> and use it for a reverse relation instead. 
> 
> 
> Op dinsdag 10 februari 2015 02:28:58 UTC+1 schreef Aron Podrigal:
> Why should this be treated differently than the general behavior when 
> realted_names clash when you have more than one foreign key to the same 
> model? So as one would normally do
> set the related_name explicitly to some other value.
> setting the field to None is just the way of removing a field and has nothing 
> more special  related to the auto created reverse field descriptor.
> about option 3 I didn't quite understand. can you explain a bit more?

+1 to what Aron said.

> 
> On Monday, February 9, 2015 at 4:25:22 PM UTC-5, Marten Kenbeek wrote:
> I'd like some additional opinions on the following:
> 
> Say you have the following classes:
> 
> class Parent(models.Model):
> cousin_set = models.CharField(max_length=100)
> 
> class Meta:
> abstract = True
> 
> class Child(Parent):
> pass
> 
> class Cousin(models.Model):
> child = models.ForeignKey(Child)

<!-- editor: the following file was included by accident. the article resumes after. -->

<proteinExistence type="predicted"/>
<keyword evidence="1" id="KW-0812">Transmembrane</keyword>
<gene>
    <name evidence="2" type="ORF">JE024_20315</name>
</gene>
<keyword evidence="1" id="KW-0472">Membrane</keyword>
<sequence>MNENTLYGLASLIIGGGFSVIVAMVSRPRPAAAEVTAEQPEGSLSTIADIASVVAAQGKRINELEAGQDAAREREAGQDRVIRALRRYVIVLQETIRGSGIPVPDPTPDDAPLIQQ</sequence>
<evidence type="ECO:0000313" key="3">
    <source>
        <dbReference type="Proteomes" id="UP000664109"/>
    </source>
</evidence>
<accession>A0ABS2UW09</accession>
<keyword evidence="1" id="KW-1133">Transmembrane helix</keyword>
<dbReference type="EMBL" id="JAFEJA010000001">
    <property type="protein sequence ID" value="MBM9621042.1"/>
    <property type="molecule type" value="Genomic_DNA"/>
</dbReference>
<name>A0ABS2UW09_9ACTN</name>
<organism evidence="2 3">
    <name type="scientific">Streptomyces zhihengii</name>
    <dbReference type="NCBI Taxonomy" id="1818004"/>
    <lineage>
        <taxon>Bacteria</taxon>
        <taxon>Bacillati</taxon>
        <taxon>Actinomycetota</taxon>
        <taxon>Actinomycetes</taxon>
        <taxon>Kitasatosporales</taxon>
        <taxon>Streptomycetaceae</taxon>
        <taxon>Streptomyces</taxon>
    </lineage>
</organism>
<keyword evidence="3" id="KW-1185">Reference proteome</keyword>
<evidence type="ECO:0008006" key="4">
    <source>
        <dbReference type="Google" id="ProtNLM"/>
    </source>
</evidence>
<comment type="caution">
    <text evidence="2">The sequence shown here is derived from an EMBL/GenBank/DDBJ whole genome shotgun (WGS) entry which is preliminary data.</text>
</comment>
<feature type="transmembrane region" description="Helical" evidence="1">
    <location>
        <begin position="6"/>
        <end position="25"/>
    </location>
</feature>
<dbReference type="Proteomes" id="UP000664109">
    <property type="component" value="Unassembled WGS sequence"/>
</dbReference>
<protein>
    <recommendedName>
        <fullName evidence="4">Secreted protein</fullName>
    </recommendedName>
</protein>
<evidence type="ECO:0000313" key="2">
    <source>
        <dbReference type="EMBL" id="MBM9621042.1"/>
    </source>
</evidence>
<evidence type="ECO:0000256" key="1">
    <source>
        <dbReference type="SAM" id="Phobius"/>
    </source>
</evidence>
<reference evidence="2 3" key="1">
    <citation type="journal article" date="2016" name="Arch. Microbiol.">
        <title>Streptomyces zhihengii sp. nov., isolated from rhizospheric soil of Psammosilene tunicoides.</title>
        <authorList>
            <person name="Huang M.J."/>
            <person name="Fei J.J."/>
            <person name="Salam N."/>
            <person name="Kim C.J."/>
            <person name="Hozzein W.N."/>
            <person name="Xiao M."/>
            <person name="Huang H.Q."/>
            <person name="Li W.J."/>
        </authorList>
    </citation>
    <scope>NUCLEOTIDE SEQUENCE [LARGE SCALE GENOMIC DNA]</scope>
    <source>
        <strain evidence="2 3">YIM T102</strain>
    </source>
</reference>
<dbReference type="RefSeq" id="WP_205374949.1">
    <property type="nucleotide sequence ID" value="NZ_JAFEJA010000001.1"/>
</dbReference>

> 
> Obviously, the `cousin_set` field inherited from `Parent` clashes with the 
> reverse relation from `Cousin`. 
> 
> I can see the following options:
> 1) Allow the reverse object descriptor to overwrite the field. 

No this would be very confusing.

> 2) Only allow the reverse object descriptor to overwrite the field if it is 
> explicitly set to None on the target model.

Yes but as Aron pointed out we aren't specifically "allowing" the descriptor to 
override the field, it's just that the field was already removed (through None) 
so the reverse descriptor isn't clashing with anything.

> 3) Only allow the reverse object descriptor to overwrite the field if the 
> foreignkey/m2m/o2o field itself has a flag set to explicitly override.

Let's not do that, it's clunky, I also don't like the locking mechanism 
mentioned above.

> 1) is consistent with the behaviour of local fields, but I think it will be 
> problematic if other models can silently overwrite a field. 3) would still 
> allow other models to affect local fields, but at least it has a fail-safe 
> that prevents you from accidentally overriding fields. 2) would only allow 
> the inheriting model itself to change which fields it inherits. 
> 
> Problems caused by option 1) would be hard to debug when you don't know which 
> code overrides your field, so I wouldn't do 

Re: Feature proposal: Allow shadowing of abstract fields

2015-02-12 Thread Marten Kenbeek
Current status:

   - Models in general seem to be working.
   - Trying to override a concrete (or explicitly locked) field with an 
   abstract field will keep the concrete field, but not raise any errors. This 
   occurs when inheriting from (AbstractBase, ConcreteBase).